December 10, 2018
November 21, 2018
October 24, 2018
September 26th, 2018
September 24th, 2018
September 17th, 2018
September 13, 2018
For older news archives please contact us.
Here we feature pet-friendly hotels & accommodations in Nova Scotia. Please always mention your cat, dog or other pet when reserving a room, and confirm the accommodations’ pet policies. After all, holidays should be for the whole family – pets included.
You can view more pet-friendly accommodations on the Pet Friendly website.
We are hoping to continue to expand these listings. We will need your help! Know of a listing you’d like to see added or have suggested changes to the list below?
Email us at firstname.lastname@example.org
Looking for Pet friendly Landlords?
- Oxford Residential – Highfield, Dartmouth NS, www.oxfordresidential.ca
- Somerset Place – Halifax, NS (Cat friendly) 1030 South Park Street Halifax (902) 404-7575
- Cygnet Properties www.halifaxrentalproperties.com
- Capreit www.caprent.com
- Universal Properties www.universalproperties.ca
- Southwest Properties www.southwest.ca
- Killiam Properties www.killiamproperties.com
Some helpful rental search websites are:
- Lock & Stone Properties www.lockandstone.ca
- Rent Antigonish www.rentantigonish.ca
- Denoon Street Complex 159 Denoon Street, Pictou, NS B0K 1H0, (902) 301-1105
- Hartlen Court Complex, 5 Hartlen Court, Kentville, NS B4N 4Z2, (902) 690-7686
- Stelmur Manor – Digby NS, (902) 245-6354
White Papers are public documents prepared to address a specific topic or issue. The enclosed manifest contains statements on the Society’s position for certain critical animal welfare issues. These issues have been determined to be topical, relevant and in some instances, newsworthy. These documents may be requested at times, when the organization is called upon to offer an opinion or act as an intervening authority. Topics are generated as a matter of public inquiry, media coverage, or as a result of an emerging interest raised to or by animal welfare stakeholders.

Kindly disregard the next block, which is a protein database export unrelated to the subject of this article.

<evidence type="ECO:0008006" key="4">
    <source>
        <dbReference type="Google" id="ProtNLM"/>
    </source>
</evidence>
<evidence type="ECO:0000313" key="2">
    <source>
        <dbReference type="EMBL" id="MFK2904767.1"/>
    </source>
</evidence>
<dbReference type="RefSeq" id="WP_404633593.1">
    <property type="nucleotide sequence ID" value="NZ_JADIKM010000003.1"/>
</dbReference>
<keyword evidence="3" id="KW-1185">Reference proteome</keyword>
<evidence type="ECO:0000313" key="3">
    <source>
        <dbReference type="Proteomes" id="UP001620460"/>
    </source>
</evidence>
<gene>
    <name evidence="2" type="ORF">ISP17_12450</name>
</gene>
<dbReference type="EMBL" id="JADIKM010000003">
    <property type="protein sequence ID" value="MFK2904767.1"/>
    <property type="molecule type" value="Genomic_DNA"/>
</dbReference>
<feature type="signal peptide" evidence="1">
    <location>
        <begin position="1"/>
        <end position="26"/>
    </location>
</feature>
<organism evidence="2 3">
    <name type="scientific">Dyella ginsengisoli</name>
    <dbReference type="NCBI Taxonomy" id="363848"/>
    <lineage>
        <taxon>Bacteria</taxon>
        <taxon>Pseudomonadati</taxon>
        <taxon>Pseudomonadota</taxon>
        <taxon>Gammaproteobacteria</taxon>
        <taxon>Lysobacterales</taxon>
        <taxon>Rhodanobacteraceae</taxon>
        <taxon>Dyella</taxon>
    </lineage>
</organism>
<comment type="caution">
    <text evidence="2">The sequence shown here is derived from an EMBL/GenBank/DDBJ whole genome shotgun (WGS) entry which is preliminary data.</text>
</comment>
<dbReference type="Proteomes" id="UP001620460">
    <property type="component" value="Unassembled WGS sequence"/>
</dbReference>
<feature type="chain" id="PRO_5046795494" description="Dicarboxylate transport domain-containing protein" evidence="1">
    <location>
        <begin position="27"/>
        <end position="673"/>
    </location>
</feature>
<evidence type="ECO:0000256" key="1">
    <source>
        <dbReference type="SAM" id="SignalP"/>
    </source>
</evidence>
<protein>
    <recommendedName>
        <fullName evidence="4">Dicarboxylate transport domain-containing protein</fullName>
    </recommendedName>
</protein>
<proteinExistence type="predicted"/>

WHITE PAPERS AND STATEMENTS
These White Papers express the views of the Nova Scotia SPCA on matters relating to a variety of critical animal welfare issues. Some topics address issues that may lack proper attention to an animal’s physical, social, behavioural, or psychological needs. These views are well-established and in compliance with other views expressed by animal welfare leaders across the country.
The Nova Scotia SPCA is an animal welfare organization committed to the protection of animals from cruelty. The Nova Scotia SPCA opposes any activity where an animal may be caused to suffer. Providing for an animal’s physical, social, behavioural and psychological needs is essential. The Nova Scotia SPCA disregards the approaches of more radically-mandated organizations, instead preferring to work within existing regulatory systems, effectively consulting, advising and promoting change and improvement to issues affecting animal health and treatment.
The Nova Scotia SPCA is opposed to:
- Activities in which an animal may suffer physically or psychologically.
- Animals being kept in environments that do not provide for their physical, social, behavioural and psychological needs.
THE NOVA SCOTIA SPCA SUPPORTS AND PROMOTES:
- Humane education
- Protection for all animals from distress and cruelty
- The No-Kill Equation, whereby euthanasia is only considered for mercy or aggression
The No-Kill Equation means that animals in the care of the Nova Scotia SPCA will not be killed for reasons other than mercy or aggression. It is the Society’s belief that euthanasia has adopted a broad definition within the animal welfare community and as a result has become a convenient alternative to taking a more aggressive approach with programs that seek to place and keep animals in loving home environments. The no-kill equation is a progressive and multi-layered animal care philosophy that has no tolerance for euthanizing animals due to lack of space, age, treatable medical conditions or ongoing special needs that may have otherwise characterized an animal as “un-adoptable”. Program considerations include: TNR (Trap-Neuter-Return) for feral cats, low-cost, high-volume/high-quality spay neuter services, foster care programs, rescue group collaboration initiatives, pet retention programs, comprehensive adoption strategies and enhancing volunteer resources.